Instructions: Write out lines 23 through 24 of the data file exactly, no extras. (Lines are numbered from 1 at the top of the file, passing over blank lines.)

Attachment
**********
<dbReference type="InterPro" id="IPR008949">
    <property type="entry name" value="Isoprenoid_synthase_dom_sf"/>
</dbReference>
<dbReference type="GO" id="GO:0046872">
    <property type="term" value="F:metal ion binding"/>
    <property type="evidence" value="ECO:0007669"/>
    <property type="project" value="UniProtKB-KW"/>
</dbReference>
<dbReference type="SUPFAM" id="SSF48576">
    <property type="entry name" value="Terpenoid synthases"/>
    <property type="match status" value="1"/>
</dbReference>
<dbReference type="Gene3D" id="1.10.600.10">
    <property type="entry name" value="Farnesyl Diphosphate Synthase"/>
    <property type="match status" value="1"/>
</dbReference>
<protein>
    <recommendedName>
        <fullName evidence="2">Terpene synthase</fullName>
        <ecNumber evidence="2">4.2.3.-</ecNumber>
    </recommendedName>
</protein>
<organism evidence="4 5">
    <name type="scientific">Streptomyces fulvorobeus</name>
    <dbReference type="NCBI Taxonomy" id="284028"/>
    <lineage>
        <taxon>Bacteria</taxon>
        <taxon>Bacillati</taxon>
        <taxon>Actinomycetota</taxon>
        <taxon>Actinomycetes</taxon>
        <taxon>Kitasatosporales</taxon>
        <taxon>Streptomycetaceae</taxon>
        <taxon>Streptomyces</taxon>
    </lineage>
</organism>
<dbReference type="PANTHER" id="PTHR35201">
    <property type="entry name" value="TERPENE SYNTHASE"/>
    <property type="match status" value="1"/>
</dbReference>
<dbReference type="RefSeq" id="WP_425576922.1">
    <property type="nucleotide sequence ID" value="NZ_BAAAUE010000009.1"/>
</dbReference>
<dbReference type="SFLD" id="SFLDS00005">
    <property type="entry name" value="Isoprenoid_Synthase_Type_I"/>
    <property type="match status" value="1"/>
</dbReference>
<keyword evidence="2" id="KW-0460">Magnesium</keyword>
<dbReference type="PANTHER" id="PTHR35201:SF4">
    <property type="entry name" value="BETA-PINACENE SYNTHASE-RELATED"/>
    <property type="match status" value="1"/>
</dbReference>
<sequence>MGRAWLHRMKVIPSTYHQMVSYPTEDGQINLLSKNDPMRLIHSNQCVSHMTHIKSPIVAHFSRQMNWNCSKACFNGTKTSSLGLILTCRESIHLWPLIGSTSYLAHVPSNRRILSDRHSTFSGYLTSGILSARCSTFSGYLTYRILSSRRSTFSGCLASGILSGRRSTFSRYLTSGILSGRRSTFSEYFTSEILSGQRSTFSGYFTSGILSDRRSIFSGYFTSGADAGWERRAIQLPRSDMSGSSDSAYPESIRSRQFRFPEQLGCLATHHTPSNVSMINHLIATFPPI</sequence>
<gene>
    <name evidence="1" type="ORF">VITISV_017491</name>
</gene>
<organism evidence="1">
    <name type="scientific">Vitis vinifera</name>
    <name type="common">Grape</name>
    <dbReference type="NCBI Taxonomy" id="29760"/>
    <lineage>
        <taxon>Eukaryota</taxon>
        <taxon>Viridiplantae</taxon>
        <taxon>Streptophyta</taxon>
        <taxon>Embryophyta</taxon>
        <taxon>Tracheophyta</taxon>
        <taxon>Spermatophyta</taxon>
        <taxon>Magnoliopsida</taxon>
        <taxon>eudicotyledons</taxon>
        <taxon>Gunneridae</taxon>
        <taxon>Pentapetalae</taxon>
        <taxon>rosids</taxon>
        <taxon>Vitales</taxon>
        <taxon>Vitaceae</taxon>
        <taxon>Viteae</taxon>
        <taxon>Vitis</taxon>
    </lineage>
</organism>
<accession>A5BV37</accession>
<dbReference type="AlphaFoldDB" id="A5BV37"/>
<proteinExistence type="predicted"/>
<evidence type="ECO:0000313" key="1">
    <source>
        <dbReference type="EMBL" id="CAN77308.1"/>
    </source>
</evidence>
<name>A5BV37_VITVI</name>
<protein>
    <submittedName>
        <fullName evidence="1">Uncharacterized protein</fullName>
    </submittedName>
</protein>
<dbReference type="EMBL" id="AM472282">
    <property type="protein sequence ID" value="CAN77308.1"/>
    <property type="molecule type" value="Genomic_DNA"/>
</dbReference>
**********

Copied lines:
<organism evidence="4 5">
    <name type="scientific">Streptomyces fulvorobeus</name>